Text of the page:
Following an extremely successful year in her career, Scottish singer/songwriter, Nina Nesbitt is about to head off on an almost sold out UK & Ireland tour, beginning in Brighton and ending in Belfast.
Nina took a few minutes out to chat to us before the tour kicks off…
So, you’re about to go on tour next week and quite a lot of the dates are sold out. Are you excited for this one?
Yeah, the majority of it is sold out. There’s only a few tickets left for Belfast and Dublin so yeah, it’s great!
Do you have any tour essentials?
Just a big jacket that I recently got in a vintage shop! And my drummer has one as well so we’re making it the tour uniform, ’cause everyone else hates them!
Nice! Speaking about your music in general- your single ‘Stay Out’ was massively successful for you. Did you ever expect that from that song?
I think when I wrote the song I knew it was going to be different to the rest of them. The minute I wrote it I thought “I can hear this being played on the radio”, and stuff like that, but I never intended for it to be a single or anything. I just wrote it because I thought it was funny and it ended up being a single. Me and the team really liked it and then it just took off.
I was hoping that it might make it to number 40 but it was number 10 in the mid-week and then ended up at 21. So yeah, it was amazing- really really cool!
Everything did kind of take off for you- I mean, you were invited to support both Example and Ed Sheeran. Would you consider that a highlight of your career?
Yeah, I mean, I couldn’t really pick one highlight, there’s been lots of different things. It’s been great, it didn’t just happen over night, it’s been quite a gradual process. But they were definitely highlights for me. They kind of started me off in the music industry. I was online and stuff before but I had never really played any big venues or anything.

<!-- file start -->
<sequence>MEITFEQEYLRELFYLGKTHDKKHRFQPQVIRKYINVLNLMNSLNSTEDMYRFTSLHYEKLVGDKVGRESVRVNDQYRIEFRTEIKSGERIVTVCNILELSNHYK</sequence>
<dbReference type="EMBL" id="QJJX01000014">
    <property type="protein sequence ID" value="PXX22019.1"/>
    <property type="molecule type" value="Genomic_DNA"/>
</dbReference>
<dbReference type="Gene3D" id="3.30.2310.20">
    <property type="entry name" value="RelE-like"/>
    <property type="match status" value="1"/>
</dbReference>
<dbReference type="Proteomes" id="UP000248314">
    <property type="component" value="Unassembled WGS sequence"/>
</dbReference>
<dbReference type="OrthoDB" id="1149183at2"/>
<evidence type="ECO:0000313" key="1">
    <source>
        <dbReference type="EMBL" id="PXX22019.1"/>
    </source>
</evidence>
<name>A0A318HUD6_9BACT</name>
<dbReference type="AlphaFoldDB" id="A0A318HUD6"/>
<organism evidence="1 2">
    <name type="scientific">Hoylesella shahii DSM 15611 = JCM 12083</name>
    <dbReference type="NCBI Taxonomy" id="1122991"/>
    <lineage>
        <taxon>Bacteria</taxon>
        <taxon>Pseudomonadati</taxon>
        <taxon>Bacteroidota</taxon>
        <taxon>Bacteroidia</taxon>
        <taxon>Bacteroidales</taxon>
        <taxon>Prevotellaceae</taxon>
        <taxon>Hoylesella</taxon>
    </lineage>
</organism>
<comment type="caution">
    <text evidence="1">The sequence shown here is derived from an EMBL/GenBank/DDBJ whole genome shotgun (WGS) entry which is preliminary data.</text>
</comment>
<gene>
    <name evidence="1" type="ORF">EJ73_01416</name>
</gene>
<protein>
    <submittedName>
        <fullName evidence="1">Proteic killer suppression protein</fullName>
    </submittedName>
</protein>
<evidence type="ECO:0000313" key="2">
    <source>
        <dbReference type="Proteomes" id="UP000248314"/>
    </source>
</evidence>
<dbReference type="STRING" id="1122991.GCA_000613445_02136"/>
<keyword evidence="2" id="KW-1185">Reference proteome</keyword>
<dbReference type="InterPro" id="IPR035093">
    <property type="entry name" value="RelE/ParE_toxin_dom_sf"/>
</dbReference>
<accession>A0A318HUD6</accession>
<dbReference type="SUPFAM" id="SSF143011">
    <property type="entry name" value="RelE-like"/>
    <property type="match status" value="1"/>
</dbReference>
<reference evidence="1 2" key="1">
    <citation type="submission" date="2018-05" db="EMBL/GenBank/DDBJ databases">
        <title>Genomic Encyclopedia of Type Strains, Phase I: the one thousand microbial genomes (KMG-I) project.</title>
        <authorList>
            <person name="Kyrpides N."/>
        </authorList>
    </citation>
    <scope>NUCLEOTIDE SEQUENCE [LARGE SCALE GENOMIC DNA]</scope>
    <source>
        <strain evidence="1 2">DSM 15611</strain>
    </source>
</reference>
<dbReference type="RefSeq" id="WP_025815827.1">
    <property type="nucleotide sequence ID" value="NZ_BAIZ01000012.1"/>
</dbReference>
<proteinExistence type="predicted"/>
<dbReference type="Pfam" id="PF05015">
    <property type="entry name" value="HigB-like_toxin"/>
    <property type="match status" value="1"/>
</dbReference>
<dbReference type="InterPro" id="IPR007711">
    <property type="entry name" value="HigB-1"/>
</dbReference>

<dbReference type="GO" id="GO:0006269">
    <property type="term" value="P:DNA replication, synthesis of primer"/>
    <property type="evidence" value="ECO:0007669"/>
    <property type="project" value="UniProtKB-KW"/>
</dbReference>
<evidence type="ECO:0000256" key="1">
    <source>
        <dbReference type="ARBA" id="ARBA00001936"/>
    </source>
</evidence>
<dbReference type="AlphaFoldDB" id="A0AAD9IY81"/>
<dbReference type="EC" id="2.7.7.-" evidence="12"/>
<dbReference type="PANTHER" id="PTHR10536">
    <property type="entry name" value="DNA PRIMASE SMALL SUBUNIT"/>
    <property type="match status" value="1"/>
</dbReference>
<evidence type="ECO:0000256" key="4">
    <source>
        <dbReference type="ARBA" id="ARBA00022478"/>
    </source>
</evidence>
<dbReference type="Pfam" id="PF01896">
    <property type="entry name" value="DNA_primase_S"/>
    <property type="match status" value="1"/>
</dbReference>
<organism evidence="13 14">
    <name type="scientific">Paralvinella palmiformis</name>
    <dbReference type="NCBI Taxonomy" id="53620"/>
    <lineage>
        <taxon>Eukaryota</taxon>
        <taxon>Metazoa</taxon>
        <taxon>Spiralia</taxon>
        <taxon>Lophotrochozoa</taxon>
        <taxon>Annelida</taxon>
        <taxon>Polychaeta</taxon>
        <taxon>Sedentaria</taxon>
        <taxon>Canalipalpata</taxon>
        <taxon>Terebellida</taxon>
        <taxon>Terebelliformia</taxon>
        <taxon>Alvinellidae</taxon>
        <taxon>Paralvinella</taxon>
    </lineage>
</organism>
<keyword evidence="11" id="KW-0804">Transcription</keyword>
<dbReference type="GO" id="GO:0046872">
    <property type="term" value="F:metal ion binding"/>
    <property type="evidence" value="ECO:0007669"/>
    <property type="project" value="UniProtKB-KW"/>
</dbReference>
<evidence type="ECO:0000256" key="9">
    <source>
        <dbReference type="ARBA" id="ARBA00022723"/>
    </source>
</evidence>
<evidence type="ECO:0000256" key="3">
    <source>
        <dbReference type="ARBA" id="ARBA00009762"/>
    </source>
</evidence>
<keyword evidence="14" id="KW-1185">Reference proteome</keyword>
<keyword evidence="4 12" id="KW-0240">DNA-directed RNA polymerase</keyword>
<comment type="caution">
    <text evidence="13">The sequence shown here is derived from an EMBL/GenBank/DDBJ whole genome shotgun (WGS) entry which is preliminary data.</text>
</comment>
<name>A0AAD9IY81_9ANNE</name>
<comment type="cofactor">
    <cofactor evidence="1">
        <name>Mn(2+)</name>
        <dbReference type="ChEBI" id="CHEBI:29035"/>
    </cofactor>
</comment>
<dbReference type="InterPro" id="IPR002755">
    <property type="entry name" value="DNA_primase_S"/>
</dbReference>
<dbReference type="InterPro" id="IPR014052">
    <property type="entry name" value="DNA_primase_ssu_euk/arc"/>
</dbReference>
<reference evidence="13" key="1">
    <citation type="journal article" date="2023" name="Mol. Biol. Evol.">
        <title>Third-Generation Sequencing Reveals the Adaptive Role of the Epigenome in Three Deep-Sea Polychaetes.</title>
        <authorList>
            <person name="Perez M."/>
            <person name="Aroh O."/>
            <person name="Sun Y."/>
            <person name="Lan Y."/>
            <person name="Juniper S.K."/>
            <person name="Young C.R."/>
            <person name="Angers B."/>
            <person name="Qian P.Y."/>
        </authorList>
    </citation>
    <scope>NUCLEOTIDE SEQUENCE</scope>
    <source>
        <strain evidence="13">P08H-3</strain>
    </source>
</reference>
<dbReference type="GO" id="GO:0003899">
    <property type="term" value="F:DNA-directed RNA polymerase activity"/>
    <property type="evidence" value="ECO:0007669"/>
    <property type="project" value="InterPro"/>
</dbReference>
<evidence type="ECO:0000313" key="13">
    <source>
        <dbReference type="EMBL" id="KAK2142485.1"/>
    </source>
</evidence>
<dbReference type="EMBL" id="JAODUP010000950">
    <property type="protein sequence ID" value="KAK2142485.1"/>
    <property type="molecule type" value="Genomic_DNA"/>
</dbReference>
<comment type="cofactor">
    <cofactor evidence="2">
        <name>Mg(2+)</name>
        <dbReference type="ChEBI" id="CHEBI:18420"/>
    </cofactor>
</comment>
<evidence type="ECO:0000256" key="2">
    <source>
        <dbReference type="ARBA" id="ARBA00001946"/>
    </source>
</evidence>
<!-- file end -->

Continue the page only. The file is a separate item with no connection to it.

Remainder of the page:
How did it feel when you realised that people you might have looked up to musically were starting to recognise you as a musician?
That was really cool. I love Example and Ed’s music so to get to go on tour with them was really cool. To see how they face a crowd and their style and the way they did it independently as well, I like that. Yeah, it was really cool.
How did a career in music kick off for you? ‘Cause I know you did modelling for a while, but what sparked the transition from that to music?
It was always gonna be music. I did music in my bedroom or at school sometimes but I was really shy so I never really did it properly. Modelling was just something I did ’cause I like fashion but I quit after like 2 years ’cause I just found it really shallow. It was all about how much you weighed and if you had fat on you, and I was like “I’m 15, let me eat what I want!”. I do a bit of modelling now but more just as a musician in magazines and stuff so it’s fun and I can be myself. But yeah, music has always been something I like, and I posted covers on Youtube ’cause I was too shy to get up and perform and I was young so I couldn’t perform anywhere. That’s what really got me started.
We have to talk about the John Lewis Ad that you’ve been asked to do. Your cover of ‘Don’t Stop’ by Fleetwood Mac. How big a deal was that to you? ‘Cause I know for a lot of singer/songwriters it’s almost like a dream come true, for example Gabrielle Aplin’s appearance on the Christmas ad last year was massive for her.
Yeah, it’s really exciting! It’s not the Christmas one so it’s not as big but I kind of like that about it. I was looking to put out another single in September anyway and I didn’t know which one to pick and then John Lewis came and picked it for me, which was ideal! To be on the advert is really cool and covering a classic like Fleetwood Mac, yeah it is kind of a dream come true for me definitely. Especially after such great artists have had it before.
So before you head off on tour, I know you sell a number of Meet & Greet tickets for the shows. How important is it to you to stay connected with fans and keep a certain amount of interaction going with them?
I think it’s really important. I always try to met everyone at the end of gigs, but I did a show in Edinburgh last month and it was like 700 people and I went out afterwards and it got a big dangerous. It ended up on the street and there was people in the middle of the road and it’s not safe. And also it can last up to two hours, which I don’t mind but if we’re leaving straight after it’s not really fair. So, I’m doing Meet & Greet before each show for the first 30 people that got tickets. [Yeah, so you can kind of limit the amount, but you’re still making the effort.] Definitely, yeah. Like, I want to meet as many people as I can, it’s just not really possible on this tour.
Absolutely. Well, thank you so much for taking the time to talk to us, and best of luck on tour.
Cool, thank you very much!